HSBC broke away from 151 years of tradition to appoint an outsider as its chairman, choosing Mark Tucker to don the new role. Tucker will replace Douglas Flint as chairman, with Flint stepping down this year.
Tucker will take over the reins from September 1, when he will officially be the group chairman designate. He will don the role of non-executive chairman from October 1 this year.
Tucker is currently the chief executive of AIA Group Limited, the second largest insurer in the world. He has led the company since 2010, helping it achieve a market capitalisation of $78 billion. He is also a non-executive director at Goldman Sachs, and will have to resign when he joins HSBC.
As chairman of Europe’s biggest bank, he will receive an annual salary of $1.83 million, excluding other benefits. His basic salary at AIA was $1.5 million minus the incentives.
Shares of the bank increased by 1.2% on Monday, as news of the appointment signalled strong intentions from HSBC.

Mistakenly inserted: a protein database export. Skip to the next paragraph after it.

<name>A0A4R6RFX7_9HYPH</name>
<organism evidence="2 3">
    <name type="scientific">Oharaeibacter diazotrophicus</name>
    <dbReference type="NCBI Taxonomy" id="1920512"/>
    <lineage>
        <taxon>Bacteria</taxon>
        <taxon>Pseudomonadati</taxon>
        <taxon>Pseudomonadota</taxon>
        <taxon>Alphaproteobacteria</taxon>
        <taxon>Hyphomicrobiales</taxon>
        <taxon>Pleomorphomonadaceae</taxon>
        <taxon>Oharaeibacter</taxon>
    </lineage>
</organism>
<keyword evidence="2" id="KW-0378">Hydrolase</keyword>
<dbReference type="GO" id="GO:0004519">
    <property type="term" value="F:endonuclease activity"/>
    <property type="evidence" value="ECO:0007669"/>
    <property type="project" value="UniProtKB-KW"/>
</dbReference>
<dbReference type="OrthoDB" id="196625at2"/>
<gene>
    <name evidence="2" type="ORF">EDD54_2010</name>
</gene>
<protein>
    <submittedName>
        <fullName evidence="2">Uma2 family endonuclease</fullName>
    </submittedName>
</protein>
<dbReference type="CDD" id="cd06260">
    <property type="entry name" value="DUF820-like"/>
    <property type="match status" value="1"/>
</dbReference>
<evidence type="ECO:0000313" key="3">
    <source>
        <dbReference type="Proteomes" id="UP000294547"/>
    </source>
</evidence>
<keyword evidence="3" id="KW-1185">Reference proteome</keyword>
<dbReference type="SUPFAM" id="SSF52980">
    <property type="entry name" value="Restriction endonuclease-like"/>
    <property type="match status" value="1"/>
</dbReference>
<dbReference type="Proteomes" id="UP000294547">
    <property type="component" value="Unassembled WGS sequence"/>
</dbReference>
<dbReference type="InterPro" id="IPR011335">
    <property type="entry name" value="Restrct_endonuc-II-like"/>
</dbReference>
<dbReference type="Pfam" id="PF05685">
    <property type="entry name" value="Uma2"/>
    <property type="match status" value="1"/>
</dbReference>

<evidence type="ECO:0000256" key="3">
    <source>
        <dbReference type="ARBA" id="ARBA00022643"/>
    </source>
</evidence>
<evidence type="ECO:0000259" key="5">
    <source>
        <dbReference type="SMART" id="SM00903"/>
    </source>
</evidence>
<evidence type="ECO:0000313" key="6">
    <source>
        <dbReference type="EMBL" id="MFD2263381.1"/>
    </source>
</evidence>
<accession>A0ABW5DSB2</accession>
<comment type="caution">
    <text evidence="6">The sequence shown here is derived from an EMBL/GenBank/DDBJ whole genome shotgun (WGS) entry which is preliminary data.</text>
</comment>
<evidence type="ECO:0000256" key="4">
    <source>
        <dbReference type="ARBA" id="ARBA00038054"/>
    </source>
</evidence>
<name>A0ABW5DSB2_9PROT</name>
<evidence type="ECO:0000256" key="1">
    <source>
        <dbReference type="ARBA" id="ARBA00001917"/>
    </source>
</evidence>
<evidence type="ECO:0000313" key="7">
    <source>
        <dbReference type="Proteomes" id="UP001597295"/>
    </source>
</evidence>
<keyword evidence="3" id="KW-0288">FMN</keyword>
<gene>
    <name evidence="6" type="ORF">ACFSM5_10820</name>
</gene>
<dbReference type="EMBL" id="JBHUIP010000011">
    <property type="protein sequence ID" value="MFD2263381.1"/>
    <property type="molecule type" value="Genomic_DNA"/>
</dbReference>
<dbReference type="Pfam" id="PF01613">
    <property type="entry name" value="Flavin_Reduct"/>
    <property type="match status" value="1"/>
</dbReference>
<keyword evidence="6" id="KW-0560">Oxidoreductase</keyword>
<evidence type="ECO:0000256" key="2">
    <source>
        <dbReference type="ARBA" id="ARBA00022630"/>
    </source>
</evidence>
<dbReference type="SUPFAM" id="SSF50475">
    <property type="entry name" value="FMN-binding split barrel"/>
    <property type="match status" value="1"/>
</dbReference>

As Chairman he will also have to choose a new CEO, with current CEO Stuart Gulliver stepping down in 2018. Top names doing the rounds for this position include Antonio Simoes, HSBC’s Europe Chief, John Flint, Head of Wealth Management at HSBC, and Matthew Westerman, a former Goldman Sachs banker.
As CEO and Chairman, Gulliver and Flint were at the helm for six years, taking a number of tough decisions. The duo announced 87,000 job cuts in 2011, exiting over 80 businesses to reduce HSBC’s global footprint. They were also criticized for their leadership skills following leaked reports which indicated that HSBC helped drug cartels launder money, in addition to advising customers how to evade tax.
Tucker will be responsible for leading the company and its 2.35 lakh employees, ensuring that the bank can make profits in these difficult times.